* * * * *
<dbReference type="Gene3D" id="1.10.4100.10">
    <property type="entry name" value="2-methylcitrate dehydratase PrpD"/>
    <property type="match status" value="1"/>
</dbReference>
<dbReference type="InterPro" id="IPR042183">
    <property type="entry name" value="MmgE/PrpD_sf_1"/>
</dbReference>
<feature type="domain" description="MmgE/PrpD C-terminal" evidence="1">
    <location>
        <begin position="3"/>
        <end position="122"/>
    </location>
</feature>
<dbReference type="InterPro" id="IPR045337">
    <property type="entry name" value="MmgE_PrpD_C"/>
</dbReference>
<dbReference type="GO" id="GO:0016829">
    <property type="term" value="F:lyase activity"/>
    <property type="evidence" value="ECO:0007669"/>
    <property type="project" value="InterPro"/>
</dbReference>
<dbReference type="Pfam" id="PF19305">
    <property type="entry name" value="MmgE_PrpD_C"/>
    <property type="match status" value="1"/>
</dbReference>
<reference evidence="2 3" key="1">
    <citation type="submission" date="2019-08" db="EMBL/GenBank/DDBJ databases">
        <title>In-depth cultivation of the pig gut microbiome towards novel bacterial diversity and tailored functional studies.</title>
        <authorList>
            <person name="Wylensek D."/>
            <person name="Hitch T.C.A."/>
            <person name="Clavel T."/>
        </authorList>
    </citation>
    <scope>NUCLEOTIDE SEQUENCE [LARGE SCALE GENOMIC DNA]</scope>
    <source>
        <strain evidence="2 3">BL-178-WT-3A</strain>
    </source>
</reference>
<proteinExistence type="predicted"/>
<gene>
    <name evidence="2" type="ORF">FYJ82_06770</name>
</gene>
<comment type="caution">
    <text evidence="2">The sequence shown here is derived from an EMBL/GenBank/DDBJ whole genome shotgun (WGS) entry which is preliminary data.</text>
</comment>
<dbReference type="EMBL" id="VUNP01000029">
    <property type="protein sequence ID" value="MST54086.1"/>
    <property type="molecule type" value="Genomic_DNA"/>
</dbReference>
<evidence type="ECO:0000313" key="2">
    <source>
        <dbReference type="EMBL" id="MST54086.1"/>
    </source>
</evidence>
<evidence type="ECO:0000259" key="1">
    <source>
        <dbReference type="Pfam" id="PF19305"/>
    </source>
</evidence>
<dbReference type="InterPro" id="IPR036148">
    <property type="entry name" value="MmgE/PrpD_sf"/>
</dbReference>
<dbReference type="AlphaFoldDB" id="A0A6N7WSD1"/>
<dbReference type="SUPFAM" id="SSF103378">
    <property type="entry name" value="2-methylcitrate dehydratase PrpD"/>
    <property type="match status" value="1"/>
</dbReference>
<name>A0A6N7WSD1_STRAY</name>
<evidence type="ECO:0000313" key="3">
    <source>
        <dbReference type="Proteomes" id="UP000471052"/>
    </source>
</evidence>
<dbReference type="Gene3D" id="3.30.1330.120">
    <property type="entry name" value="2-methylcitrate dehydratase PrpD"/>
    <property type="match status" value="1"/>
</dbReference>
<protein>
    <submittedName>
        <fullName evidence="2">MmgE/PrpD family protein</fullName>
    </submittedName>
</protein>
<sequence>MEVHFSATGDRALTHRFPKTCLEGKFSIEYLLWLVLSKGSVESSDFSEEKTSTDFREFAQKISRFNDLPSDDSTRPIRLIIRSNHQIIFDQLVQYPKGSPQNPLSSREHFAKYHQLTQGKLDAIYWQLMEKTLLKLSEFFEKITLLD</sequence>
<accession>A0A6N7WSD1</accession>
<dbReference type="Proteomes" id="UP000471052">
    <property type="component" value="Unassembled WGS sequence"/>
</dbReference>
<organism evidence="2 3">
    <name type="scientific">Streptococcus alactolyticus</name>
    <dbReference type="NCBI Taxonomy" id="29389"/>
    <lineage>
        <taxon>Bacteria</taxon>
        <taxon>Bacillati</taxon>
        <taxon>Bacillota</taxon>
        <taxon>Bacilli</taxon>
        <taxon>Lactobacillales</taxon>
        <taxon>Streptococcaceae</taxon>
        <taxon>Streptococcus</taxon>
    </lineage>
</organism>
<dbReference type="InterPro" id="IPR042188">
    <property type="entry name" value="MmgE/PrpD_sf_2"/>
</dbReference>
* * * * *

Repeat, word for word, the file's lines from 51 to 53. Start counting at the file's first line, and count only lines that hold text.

<evidence type="ECO:0000313" key="2">
    <source>
        <dbReference type="EMBL" id="MST54086.1"/>